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Int J Cardiol. 2019 Dec 1;296:172-176. doi: 10.1016/j.ijcard.2019.08.022. Epub 2019 Aug 10.

Cardiovascular Disease and hospital admissions in African immigrants and former Soviet Union immigrants: A retrospective cohort study.

Author information

1
Department of Family Medicine and Siaal Research Center for Family Medicine and Primary Care, Division of Community Health, Faculty of Health Science, Ben-Gurion University of the Negev, Beer Sheva, Israel. Electronic address: yonatanr@post.bgu.ac.il.
2
Department of Family Medicine and Siaal Research Center for Family Medicine and Primary Care, Division of Community Health, Faculty of Health Science, Ben-Gurion University of the Negev, Beer Sheva, Israel; Southern District, Clalit Health Services, Israel.
3
Department of Family Medicine and Siaal Research Center for Family Medicine and Primary Care, Division of Community Health, Faculty of Health Science, Ben-Gurion University of the Negev, Beer Sheva, Israel; Soroka University Medical Center, Beer Sheva, Israel.

Abstract

BACKGROUND:

Previous studies reported low prevalence of cardiovascular disease (CVD) despite an increasing prevalence of metabolic abnormalities in immigrants who moved from low CVD-risk regions to Western countries. Nevertheless, little is known about hospital admissions due to CVD in immigrants.

METHODS:

A retrospective cohort study of East Africa immigrants (EAI), Former Soviet Union immigrants (FSUI) and native-born Israelis (NBI) over 11-year period. Associations between ethnicity, age, sex, CVD, and hospital admission were assessed using logistic and Poisson regression models. Incidence density rates per person-years were calculated.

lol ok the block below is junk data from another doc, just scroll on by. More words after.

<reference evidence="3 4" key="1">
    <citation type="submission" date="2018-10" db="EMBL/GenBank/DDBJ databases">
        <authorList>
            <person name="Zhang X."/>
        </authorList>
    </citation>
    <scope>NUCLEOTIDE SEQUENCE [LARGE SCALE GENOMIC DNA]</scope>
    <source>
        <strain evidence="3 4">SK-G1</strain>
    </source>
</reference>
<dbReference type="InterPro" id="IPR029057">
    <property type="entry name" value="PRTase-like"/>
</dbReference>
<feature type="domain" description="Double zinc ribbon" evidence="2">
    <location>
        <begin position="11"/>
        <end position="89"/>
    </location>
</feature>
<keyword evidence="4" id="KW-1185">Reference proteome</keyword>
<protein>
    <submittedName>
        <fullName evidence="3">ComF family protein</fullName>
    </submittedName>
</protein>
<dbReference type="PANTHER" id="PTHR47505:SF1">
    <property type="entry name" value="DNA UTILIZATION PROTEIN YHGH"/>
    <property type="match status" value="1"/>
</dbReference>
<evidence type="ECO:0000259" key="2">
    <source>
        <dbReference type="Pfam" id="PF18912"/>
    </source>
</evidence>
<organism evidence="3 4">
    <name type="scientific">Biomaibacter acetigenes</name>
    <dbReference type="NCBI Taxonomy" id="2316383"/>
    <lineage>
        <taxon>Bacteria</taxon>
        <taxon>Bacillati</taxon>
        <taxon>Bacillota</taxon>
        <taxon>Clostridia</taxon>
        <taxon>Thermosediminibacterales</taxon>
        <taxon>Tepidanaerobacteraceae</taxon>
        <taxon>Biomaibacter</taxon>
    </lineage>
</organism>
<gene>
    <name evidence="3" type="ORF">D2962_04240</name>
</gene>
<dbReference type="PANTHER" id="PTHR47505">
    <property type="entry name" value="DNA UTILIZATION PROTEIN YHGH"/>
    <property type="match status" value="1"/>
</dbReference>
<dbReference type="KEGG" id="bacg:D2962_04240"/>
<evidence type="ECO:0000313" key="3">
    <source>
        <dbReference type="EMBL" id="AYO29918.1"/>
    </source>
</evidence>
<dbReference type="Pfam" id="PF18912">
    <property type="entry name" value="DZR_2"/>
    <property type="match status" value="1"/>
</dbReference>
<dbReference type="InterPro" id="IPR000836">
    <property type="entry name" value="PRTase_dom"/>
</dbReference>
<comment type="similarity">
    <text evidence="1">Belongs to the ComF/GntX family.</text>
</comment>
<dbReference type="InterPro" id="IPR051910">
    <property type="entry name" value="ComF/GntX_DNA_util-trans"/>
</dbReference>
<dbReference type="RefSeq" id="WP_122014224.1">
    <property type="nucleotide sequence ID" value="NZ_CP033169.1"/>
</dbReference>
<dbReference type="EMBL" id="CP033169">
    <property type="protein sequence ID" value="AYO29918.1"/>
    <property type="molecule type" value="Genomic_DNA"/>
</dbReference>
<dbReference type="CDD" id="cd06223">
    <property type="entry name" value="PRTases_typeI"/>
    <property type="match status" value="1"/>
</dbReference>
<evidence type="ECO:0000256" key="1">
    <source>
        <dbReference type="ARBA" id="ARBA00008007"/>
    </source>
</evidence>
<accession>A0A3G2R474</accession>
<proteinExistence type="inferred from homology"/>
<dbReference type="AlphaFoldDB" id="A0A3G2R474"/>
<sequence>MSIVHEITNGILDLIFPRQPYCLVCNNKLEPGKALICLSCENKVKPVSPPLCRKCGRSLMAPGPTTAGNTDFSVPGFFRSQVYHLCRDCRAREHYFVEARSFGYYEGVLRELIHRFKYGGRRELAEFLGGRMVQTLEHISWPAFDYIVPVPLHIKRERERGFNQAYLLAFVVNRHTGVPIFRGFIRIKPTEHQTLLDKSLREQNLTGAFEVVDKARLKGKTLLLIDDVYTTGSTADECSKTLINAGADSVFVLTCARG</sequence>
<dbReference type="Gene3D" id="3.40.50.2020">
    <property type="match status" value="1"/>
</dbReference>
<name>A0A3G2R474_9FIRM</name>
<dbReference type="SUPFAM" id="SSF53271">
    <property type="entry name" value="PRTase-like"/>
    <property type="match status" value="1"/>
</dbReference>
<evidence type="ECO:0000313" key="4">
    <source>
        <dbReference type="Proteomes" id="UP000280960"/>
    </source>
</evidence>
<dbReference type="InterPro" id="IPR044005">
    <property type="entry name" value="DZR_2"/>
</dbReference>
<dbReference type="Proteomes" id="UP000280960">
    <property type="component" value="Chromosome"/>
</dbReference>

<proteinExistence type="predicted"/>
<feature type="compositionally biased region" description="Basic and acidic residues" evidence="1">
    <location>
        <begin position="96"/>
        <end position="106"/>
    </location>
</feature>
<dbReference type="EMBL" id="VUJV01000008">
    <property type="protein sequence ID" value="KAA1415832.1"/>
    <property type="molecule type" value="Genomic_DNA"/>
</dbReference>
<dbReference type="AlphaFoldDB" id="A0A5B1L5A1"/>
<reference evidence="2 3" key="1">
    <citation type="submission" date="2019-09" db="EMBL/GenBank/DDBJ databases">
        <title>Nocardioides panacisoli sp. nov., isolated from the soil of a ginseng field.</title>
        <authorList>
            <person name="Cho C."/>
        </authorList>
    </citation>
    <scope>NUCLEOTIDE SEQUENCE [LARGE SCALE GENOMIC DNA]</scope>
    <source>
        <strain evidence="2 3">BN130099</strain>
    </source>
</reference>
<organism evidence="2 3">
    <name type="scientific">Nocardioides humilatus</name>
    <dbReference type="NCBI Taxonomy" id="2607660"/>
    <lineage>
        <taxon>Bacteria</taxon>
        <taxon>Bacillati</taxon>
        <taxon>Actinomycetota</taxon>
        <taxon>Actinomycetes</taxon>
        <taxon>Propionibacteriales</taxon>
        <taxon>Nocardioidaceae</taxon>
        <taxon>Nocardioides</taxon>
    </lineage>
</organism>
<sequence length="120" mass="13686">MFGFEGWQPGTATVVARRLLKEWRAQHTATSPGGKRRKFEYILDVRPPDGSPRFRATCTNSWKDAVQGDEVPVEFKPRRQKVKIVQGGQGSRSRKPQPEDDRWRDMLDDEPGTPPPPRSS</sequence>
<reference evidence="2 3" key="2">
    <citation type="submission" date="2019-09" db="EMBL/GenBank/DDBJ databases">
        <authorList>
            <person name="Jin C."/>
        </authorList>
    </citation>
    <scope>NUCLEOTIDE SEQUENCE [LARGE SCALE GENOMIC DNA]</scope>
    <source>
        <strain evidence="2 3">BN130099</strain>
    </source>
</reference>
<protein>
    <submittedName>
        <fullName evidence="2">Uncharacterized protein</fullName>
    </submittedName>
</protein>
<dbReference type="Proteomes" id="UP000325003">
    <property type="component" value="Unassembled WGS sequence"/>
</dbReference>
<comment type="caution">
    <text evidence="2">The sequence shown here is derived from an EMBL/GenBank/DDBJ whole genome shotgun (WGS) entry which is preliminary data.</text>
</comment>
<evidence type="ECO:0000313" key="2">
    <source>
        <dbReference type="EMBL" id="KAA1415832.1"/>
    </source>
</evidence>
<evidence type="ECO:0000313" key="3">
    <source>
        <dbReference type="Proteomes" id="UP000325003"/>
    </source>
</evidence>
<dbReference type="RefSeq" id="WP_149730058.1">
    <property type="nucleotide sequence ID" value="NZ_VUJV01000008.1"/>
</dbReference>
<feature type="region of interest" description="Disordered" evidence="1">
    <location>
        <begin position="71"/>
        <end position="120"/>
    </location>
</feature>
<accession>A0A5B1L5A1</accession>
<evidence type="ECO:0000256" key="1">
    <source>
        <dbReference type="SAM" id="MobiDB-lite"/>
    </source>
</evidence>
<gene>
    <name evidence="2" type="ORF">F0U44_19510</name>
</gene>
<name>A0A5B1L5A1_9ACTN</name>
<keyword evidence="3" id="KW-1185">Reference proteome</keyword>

RESULTS:

The age-adjusted prevalence rates of ischemic heart disease in EAI, FSUI and NBI, respectively, were 1.8%, 8.2%, and 5.8%, respectively (p < 0.001). The corresponding rates for stroke were 2.6%, 3.5%, and 2.5%, respectively. Multivariate odds ratios for all CVD were found to be significantly lower in EAI for both sexes. Hospitalizations rate due to CVD were 9, 17, and 6 per 1000 person-years in EAI, FSUI and NBI, respectively (p < 0.001). EAI were more likely to be hospitalized due to hypertensive disease, cerebral vascular diseases and heart disease, in comparison to NBI and FSUI. However, when controlling for CVD risk factors profile, EAI had similar admission rates to NBI. EAI were more likely to be hospitalized in internal medicine, geriatrics, and neurology departments, and less likely to be admitted to intensive care units or surgical department.

CONCLUSIONS:

EAI had low rates of all types of CVD, and low risk of hospitalization after controlling for CVD risk factors profile.

KEYWORDS:

Cardiovascular disease; Ethiopian immigrants; Ethnicity; Former Soviet Union immigrants; Hospital admission

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